The Amgen Tour of California is talking about its toughest route yet for the 11th edition coming up May 15-22, and after riding the race’s 2016 queen stage during last weekend’s L’Etape California, race ambassador Jens Voigt agrees.
“With that climb you cannot hide,” the two-time California stage winner told Cyclingnews hours after finishing the sportif that duplicated this year’s Tour of California stage 3 route. Voigt was talking about the stage’s final climb, a 12km ascent up Gibraltar Road outside of Santa Barbara.
“You cannot play smart or hang on or be clever,” he said of racing up Gibraltar. “You just gotta have it. You either have it or not. So you can clearly see who’s hot and who’s not after stage 3.”
After his personal experience with Gibraltar, Voigt did not favour 2015 winner Peter Sagan’s chances of repeating his overall victory. Sagan lost his yellow jersey last year during the climb up Mt. Baldy on the penultimate day, but his performance up the climb kept him close enough to stage winner and new race leader Julian Alaphilippe (Etixx-QuickStep) that he was able to take back the lead with a time bonus on the final day. Voigt said Gibraltar will be a bigger obstacle for Sagan than Baldy was, however.
“I’m a big fan of Peter Sagan, I really do like him a lot, but I think it’s going to be very difficult for him to repeat last year’s win,” Voigt said. “I think it’s going to be very challenging for him – with a climb like that already on the third stage – to actually defend his title.
“I can see a little Colombian climber winning there,” Voigt said. “It’s a really proper climber’s climb.”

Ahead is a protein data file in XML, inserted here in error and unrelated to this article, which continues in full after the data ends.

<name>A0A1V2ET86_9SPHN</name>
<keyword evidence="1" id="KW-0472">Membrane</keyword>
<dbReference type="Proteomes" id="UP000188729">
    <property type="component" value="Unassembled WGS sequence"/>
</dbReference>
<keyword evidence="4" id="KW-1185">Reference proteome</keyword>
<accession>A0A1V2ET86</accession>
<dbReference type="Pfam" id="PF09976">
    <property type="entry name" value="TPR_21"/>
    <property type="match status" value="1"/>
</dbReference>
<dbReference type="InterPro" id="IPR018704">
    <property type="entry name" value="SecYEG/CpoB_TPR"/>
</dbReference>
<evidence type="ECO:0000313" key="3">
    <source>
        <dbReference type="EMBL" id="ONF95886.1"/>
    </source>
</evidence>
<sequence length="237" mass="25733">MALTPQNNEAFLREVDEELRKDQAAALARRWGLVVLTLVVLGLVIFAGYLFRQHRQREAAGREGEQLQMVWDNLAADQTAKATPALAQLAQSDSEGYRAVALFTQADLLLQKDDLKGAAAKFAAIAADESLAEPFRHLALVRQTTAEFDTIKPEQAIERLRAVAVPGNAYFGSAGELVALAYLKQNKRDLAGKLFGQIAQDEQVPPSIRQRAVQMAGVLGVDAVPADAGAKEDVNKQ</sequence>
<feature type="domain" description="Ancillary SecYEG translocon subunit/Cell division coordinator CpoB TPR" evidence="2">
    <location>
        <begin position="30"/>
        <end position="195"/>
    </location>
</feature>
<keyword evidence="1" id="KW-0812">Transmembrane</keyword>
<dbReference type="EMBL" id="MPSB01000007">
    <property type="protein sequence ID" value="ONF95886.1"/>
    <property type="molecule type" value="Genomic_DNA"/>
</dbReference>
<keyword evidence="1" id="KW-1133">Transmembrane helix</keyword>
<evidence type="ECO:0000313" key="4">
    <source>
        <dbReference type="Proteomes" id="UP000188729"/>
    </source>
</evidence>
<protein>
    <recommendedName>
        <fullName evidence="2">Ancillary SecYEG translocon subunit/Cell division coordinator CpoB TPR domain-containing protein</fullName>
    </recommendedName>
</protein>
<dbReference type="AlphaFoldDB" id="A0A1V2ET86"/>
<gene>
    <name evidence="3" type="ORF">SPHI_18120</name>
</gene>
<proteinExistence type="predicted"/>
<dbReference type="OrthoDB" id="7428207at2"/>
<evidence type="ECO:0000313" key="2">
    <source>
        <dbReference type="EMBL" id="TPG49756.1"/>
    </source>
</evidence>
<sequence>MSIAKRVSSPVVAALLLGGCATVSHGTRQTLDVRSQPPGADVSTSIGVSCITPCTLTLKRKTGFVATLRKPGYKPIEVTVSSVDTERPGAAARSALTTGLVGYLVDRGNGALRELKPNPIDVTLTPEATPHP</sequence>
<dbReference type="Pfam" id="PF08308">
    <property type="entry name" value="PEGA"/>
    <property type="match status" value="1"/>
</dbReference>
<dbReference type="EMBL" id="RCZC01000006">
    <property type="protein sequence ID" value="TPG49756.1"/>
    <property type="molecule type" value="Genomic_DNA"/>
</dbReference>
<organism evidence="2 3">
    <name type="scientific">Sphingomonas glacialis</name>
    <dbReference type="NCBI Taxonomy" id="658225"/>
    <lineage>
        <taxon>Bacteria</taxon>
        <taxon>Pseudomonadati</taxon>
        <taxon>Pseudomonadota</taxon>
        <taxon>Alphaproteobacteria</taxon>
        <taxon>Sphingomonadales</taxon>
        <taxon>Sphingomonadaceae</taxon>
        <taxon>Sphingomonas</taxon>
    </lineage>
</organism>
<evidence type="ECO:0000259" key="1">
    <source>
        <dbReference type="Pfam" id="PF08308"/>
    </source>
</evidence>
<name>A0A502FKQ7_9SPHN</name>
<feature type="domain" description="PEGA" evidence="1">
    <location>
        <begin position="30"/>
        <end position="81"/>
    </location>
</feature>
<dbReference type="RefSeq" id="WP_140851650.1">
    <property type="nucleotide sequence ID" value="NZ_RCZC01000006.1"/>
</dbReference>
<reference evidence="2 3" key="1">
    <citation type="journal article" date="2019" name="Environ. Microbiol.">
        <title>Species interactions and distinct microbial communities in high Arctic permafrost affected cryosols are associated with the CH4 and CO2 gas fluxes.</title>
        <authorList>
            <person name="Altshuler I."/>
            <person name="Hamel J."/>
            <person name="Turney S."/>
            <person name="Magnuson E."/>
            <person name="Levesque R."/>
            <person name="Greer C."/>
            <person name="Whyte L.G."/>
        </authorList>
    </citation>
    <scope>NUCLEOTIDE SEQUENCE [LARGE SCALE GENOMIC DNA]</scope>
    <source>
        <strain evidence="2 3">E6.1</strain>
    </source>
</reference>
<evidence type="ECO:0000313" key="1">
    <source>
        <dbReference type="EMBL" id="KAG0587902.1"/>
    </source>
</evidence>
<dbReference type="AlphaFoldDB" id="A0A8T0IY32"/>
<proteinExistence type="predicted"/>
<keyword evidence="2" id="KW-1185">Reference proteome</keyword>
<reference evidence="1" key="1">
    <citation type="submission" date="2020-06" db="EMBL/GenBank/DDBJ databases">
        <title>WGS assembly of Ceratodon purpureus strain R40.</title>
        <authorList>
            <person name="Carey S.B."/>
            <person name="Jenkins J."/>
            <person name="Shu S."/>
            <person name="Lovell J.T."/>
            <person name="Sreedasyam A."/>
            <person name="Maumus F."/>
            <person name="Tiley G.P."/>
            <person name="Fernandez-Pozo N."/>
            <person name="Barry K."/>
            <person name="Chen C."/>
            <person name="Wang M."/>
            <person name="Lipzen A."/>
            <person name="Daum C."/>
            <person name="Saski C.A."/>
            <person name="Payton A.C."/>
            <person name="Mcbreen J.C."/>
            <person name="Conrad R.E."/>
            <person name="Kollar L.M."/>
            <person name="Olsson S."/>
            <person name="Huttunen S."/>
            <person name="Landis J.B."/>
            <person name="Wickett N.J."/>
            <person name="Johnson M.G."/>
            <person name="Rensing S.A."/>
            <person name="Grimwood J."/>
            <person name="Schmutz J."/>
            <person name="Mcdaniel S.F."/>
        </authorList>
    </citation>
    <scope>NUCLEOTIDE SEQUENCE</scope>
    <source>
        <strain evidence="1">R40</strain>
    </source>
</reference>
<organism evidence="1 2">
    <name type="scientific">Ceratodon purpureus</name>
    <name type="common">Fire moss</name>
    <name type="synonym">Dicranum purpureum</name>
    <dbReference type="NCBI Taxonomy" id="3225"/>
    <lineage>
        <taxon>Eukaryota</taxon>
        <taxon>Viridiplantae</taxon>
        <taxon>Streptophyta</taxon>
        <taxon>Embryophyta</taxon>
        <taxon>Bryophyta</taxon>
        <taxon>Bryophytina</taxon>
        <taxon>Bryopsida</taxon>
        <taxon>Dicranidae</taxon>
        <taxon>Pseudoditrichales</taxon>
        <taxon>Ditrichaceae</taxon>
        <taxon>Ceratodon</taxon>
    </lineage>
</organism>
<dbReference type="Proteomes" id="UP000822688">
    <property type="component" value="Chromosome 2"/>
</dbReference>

The 167.5km stage 3 route on Tuesday, May 17, will take the peloton from Thousand Oaks to the top of Gibraltar Road outside of Santa Barbara.
The peloton will start the day immediately ascending over the category 3 climb of Potrero Road and the category 2 climb of Westlake Boulevard before heading back down to the Pacific Coast via Mullholland Highway.
“We basically turned right, turned left and then went straight uphill,” Voigt said of the day's start. “I’m sure that there is going to be fireworks. People are going to go bang, bang, left, right, left, right and attack everywhere. Then there’s quite a winding, fast descent, so it’s going to be shattered into like 10 groups by the time they hit the bottom.”
After descending, the route turns right, heading north up the Pacific Coast Highway through the agricultural fields surrounding Oxnard and Ventura before another categorized climb over Casitas Pass Road. Voigt expects some regrouping before the climb, but a small breakaway will likely still be away at this point. The general classification favourites, meanwhile, will continue to bide their time for the finale.
“There will be a little bit of climbing going on there by Lake Casitas, but it’s still too early – it’s the middle of the stage – so I don’t think the big contenders will show their cards there,” Voigt said.
An Intermediate sprint in Carpinteria leads to the foothills and eventually the day’s main attraction, the 12.5km climb to the top of Gibraltar Road, which gains nearly 1,000 metres of elevation by the time riders reach a finish line that overlooks Santa Barbara and the Pacific Ocean.
Voigt said the undulating roads leading up to the final climb are not the typically large American thoroughfares that Europeans like to marvel at, so positioning will be another challenge in the closing, tense kilometres before the road turns uphill in earnest.